Another critically important lesson that I learned first-hand from my time with Special Olympics is the value of working with a community different from myself. As an able bodied person, one who runs marathons, climbs stairs with ease, and navigates crowds and public transportation without concern, I had to confront how I approached difference when I worked so closely with and befriended Special Olympic athletes. This challenged me exactly because our differences were so stark. 

The skill of acknowledging difference is clearly demonstrated on the track or cross country course. I’ve been a track and cross country coach at my high school for a few years now. Perhaps the most jarring, and at the same time attractive, aspect of these sports is that there is demonstrably someone better than you at any point in the season, as well as someone who is worse than you. Some of my current athletes are nationally ranked while others can barely manage to end their races without turning blue in the face. This disparity in skill is what I love about running: track and cross country are so quantitative. Because of this, I am able to have very clear discussions with my athletes in order to make realistic goals and strategies. I don’t think I would feel so comfortable with difference had I not been a unified partner in Special Olympics. As a unified partner, I would play soccer with my athletes as well as coach them. That meant I was feeding them the ball, charging down the field with them, celebrating our victories, and mourning our losses. Among the athletes, there is a wide gap in ability level, however, we always followed the mantra “play to their level;” we needed to push them, to make them work for the goal or the ball. I yelled, “You better hustle if you want the ball,” more times than I can remember during our matches. Adriana may be a stellar goalie, but Maggie can’t run very fast; Andrew may be eager for the ball, but wouldn’t know what to do with it once he got it, while Kevin would know exactly what to do with the ball but did nothing to get it.  This disparity in ability is also seen in the classroom: I have students that can write a very sound argument while in the seat next to her is a student who can’t make an inference based on a church document we just read in class. What I learned from my athletes is that I need to respond lovingly while having standards. My Special Olympics athletes didn’t want a free pass; they wanted to compete. They were hungry for more, and they taught me how to strike a balance of love and discipline. They forced me to learn how to forge community through lifting up and honoring our differences, all by living up to the athlete oath: “let me win, but if I cannot win, let me be brave in the attempt.”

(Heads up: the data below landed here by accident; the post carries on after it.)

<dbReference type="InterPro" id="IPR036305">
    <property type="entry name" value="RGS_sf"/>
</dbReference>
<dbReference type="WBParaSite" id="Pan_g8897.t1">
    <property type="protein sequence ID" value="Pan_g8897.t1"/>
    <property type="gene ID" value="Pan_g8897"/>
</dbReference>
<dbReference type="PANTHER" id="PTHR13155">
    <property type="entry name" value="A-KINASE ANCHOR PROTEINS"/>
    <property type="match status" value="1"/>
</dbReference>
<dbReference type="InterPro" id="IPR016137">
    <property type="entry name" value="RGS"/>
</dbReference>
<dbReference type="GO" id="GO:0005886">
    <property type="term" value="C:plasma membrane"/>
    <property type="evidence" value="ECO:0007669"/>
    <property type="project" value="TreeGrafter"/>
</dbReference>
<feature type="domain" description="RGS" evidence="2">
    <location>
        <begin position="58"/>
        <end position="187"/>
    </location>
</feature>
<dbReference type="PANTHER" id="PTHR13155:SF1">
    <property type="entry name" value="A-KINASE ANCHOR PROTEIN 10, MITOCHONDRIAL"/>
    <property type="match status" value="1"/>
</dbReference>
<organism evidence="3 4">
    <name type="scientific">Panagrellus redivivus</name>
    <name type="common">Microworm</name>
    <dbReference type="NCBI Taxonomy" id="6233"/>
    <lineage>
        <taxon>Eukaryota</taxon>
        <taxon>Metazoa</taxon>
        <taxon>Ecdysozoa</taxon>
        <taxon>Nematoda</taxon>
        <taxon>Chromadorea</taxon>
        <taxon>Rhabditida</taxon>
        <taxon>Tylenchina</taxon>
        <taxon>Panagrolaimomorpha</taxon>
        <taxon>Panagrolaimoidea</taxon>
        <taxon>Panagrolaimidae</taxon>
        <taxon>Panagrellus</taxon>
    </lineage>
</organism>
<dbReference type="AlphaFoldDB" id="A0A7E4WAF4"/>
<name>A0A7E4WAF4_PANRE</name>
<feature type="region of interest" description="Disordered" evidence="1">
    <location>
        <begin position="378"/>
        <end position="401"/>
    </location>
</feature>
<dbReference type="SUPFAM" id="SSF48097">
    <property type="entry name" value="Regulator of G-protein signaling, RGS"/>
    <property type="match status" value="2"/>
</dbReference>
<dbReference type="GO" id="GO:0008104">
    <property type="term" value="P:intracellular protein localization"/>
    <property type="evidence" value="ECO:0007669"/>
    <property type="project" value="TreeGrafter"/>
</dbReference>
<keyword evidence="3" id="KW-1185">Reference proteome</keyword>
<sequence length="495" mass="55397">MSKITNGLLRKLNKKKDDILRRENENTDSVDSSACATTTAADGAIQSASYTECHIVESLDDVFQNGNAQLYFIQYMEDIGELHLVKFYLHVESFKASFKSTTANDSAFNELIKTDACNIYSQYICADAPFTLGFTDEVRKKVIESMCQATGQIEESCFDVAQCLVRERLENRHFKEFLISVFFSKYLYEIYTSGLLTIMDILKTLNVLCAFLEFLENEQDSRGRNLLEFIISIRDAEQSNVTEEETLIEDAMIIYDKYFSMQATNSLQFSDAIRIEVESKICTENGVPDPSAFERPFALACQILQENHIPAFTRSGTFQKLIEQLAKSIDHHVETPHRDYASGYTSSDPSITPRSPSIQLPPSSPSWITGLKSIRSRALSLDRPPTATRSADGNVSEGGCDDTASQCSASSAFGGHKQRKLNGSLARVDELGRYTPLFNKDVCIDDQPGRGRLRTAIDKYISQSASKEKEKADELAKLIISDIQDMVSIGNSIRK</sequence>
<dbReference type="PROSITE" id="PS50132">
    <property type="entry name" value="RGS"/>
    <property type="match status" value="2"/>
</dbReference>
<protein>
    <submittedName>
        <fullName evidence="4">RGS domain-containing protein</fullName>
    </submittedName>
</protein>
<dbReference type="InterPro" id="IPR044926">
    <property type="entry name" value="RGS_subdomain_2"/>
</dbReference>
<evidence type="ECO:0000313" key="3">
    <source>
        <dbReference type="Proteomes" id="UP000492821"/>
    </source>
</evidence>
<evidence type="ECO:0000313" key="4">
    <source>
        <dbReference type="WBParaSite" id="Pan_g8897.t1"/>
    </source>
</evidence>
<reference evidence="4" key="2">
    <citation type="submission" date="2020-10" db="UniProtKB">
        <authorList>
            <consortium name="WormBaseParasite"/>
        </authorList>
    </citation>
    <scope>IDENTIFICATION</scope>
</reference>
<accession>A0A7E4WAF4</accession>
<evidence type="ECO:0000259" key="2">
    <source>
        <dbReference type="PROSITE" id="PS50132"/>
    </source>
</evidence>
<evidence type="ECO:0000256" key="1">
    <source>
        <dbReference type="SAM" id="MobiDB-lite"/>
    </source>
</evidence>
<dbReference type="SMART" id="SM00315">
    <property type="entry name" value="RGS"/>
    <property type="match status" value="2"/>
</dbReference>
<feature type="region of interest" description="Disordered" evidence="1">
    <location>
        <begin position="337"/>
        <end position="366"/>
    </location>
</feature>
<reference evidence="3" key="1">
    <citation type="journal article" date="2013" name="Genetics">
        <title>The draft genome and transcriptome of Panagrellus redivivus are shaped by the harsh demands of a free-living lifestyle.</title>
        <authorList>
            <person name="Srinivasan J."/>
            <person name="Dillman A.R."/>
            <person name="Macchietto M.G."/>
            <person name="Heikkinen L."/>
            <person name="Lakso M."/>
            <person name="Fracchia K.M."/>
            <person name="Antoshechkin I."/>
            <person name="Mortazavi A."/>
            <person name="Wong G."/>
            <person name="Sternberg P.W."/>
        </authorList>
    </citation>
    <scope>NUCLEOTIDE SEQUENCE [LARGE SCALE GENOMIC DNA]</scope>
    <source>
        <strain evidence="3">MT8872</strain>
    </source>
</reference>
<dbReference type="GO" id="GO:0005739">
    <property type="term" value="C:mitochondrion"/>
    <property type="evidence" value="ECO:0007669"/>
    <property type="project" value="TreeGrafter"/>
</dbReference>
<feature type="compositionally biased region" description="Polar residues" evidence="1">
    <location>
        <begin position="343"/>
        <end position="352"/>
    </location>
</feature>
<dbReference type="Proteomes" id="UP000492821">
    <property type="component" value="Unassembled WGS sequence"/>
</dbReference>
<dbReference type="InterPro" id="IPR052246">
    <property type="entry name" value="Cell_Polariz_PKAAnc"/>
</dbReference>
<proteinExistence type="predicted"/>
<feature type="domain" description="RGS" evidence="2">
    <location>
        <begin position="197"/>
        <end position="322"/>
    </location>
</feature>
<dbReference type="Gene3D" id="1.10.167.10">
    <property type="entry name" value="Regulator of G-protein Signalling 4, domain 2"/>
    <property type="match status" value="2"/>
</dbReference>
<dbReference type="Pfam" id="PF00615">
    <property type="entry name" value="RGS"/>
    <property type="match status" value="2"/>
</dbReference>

Portrait of Kevin DeCusatis
Kevin DeCusatis teaches 7th grade and sophomore religion outside of Philadelphia.

Photo of basketball game courtesy of Special Olympics Hawaii under CC by 2.0